“On behalf of our family and the Jackie Robinson Foundation, I would like to extend my sincere appreciation to Major League Baseball for honoring Jack’s historic achievements and his fight for equality both on and off the ball field,” said Rachel Robinson, wife of Jackie Robinson and the founder of the Jackie Robinson Foundation. “In recognizing Jack’s accomplishments, it is my hope that this commemoration inspires future generations towards impactful service within their own communities and beyond.”

Here is a run down of pregame events leading up to the Civil Rights Game:

Rachel Robinson will play a central role in a first-pitch ceremony prior to the Civil Rights Game on Jackie Robinson Day. In addition to Mrs. Robinson, the ceremony also will feature Hall of Famer Sandy Koufax, Dodgers Legend Don Newcombe, Joni Campanella (Roy’s daughter) and scholars from the Jackie Robinson Foundation. Dolores Huerta, Earvin “Magic” Johnson and Frank Robinson also will be recognized during pre-game ceremonies. Actor and multi-platinum Grammy nominated artist, Tyrese Gibson, will perform the National Anthem.

Major League Baseball and its Clubs are longstanding supporters of the Jackie Robinson Foundation, and currently sponsor 33 Jackie Robinson Foundation Scholars. The Foundation, established in 1973, provides four-year college scholarships, graduate school grants and extensive mentoring to a diverse group of academically distinguished students with leadership potential. The Foundation cultivates future leaders who will be ambassadors of Jackie Robinson’s guiding life tenet, “A life is not important except in its impact on other lives.”

About the Civil Rights Game

The 2015 Civil Rights Game is the ninth installation of an annual event that began in Memphis in 2007, centering on an exhibition game between the St. Louis Cardinals and Cleveland Indians. After another exhibition game in Memphis in 2008, the Civil Rights Game moved to Cincinnati (2009-2010), Atlanta (2011-2012), and Chicago (2013) as regular season contests, and last year was hosted in Houston by the Astros.

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Dodgers make a trade to strengthen bullpen

A logjam in the Baltimore Orioles bullpen paved the way for the Dodgers to potentially strengthen their relief corps on Thursday.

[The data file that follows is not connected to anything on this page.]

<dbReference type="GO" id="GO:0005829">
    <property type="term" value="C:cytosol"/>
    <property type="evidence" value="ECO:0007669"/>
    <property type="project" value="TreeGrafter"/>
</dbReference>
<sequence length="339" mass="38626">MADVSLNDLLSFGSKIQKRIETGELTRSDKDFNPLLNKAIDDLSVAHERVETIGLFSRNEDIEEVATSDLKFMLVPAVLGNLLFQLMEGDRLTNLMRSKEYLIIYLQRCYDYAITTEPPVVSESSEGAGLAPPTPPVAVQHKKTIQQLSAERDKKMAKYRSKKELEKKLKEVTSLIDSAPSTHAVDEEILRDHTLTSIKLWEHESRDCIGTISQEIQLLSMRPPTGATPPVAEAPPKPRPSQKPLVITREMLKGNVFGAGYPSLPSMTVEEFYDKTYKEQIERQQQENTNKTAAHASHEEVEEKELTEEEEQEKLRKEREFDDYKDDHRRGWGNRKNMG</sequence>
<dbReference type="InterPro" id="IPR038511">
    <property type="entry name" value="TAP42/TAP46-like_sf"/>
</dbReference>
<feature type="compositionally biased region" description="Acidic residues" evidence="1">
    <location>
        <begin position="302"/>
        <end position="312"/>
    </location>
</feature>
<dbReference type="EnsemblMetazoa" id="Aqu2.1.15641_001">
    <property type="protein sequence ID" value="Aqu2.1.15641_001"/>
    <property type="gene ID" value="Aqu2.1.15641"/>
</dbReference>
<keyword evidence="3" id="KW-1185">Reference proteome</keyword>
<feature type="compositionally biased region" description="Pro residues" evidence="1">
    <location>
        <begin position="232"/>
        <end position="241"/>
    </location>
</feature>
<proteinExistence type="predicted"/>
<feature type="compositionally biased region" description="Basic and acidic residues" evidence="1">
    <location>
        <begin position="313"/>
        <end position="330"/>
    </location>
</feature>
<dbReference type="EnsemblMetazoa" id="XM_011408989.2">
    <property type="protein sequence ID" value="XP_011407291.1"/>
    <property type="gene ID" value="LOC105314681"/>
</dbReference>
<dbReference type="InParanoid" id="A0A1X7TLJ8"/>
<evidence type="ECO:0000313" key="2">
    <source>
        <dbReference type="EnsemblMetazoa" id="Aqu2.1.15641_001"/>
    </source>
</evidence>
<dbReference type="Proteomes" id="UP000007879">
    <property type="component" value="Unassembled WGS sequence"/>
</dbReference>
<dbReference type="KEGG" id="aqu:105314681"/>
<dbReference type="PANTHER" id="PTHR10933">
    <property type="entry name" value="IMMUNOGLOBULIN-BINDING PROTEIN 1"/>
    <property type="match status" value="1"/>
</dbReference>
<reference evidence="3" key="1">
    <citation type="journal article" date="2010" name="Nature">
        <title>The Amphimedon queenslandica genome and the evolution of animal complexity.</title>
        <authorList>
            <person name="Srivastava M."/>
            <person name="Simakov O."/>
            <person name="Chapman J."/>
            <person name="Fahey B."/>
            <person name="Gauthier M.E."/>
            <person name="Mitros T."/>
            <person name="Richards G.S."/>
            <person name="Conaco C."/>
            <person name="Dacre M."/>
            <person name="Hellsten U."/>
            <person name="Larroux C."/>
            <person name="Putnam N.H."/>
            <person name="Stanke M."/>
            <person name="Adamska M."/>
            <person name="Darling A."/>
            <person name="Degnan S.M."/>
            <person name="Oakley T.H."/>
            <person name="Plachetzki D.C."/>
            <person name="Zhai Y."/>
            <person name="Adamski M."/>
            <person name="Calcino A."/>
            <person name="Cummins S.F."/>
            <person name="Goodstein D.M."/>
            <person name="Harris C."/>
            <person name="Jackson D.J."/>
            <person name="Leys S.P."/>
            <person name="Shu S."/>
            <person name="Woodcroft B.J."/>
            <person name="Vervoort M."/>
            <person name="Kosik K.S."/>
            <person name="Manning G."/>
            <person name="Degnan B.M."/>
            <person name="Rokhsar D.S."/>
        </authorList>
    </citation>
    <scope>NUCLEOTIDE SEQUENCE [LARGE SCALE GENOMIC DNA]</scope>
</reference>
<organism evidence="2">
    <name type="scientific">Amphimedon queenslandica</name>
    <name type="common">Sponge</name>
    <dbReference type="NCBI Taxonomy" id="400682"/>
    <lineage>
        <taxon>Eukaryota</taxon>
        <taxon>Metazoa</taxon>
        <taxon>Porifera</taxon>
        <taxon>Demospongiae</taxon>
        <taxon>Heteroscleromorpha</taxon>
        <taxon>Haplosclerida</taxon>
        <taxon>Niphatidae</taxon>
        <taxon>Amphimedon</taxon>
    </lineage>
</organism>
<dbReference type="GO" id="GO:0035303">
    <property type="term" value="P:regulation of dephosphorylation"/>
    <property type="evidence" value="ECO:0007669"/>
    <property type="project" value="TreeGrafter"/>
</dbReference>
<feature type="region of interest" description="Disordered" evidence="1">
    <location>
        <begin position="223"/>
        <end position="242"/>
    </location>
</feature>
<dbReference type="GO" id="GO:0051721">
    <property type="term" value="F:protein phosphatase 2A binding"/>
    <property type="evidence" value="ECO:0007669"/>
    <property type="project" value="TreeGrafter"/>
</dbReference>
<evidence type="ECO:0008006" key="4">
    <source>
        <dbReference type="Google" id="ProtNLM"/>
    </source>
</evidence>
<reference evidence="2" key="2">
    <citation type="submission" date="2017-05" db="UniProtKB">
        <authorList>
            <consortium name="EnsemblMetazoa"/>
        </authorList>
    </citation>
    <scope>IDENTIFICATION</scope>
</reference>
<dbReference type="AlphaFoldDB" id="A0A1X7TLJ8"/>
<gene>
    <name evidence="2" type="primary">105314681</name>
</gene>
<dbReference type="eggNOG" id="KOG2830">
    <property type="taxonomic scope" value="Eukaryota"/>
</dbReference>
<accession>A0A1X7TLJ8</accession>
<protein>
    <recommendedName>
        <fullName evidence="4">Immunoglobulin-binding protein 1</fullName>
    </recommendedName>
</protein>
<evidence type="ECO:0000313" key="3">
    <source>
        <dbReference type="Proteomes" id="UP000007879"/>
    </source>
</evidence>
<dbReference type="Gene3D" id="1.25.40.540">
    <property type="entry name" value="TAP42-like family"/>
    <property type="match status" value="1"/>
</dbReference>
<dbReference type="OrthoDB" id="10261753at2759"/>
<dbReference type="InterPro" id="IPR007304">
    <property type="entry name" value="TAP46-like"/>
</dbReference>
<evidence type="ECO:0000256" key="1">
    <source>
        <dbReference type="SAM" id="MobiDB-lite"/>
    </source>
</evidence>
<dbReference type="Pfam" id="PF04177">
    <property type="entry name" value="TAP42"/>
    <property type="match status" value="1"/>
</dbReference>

According to reports – although not yet confirmed by the Dodgers – Baltimore relief pitcher Ryan Webb is on his way to Los Angeles along with minor league catcher Brian Ward.

The Dodgers, according to reports, will send the Orioles minor leaguers Ben Rowen – who went to Palos Verdes High – and Charlie O’Brien.
Webb began the season on the Orioles active roster, but Baltimore’s deep bullpen and his shaky 3.83 ERA last year made him expendable. The Orioles designated Webb for assignment Monday before Opening Day.

Webb is in the final year of a two-year, $4.5 million contract. and is owned $2.75 million this year.

Ward is a 29-year-old catcher who reached Triple-A level last year after spending six seasons in the Orioles system.

The key, of course, is Webb, who should find a home in the Dodgers still-a-work-in-progress bullpen.

In parts of six seasons with the Orioles with the San Diego Padres, Miami Marlins and Orioles the 29-year-old right-hander has pitched in 317 games without making a start, compiling a 16-18 record with a 3.38 ERA and 1.352 WHIP.

His best year came in 2013 when he pitched in 66 games for the Marlins and posted a 2.91 ERA over 80.1 innings pitched.

Last season in Baltimore, WEbb went 3-3 with a 3.83 ERA and 1.257 WHIP in 51 appearances.

Ward, 29, was born in Santa Monica and attended Marina High in Huntington Beach.
He has played six seasons in the minor leagues, compiling a ,237 average with 15 home runs and 132 RBIs.

He split last season between Double-A Bowie and Triple-A Norfolk. In 65 games with Norfolk, he hit .227 with two home runs and 20 RBIs, and threw out 19 of 39 base-stealers (32.7 percent).His best year came in 2013 when he pitched in 66 games for the Marlins and posted a 2.91 ERA over 80.1 innings pitched.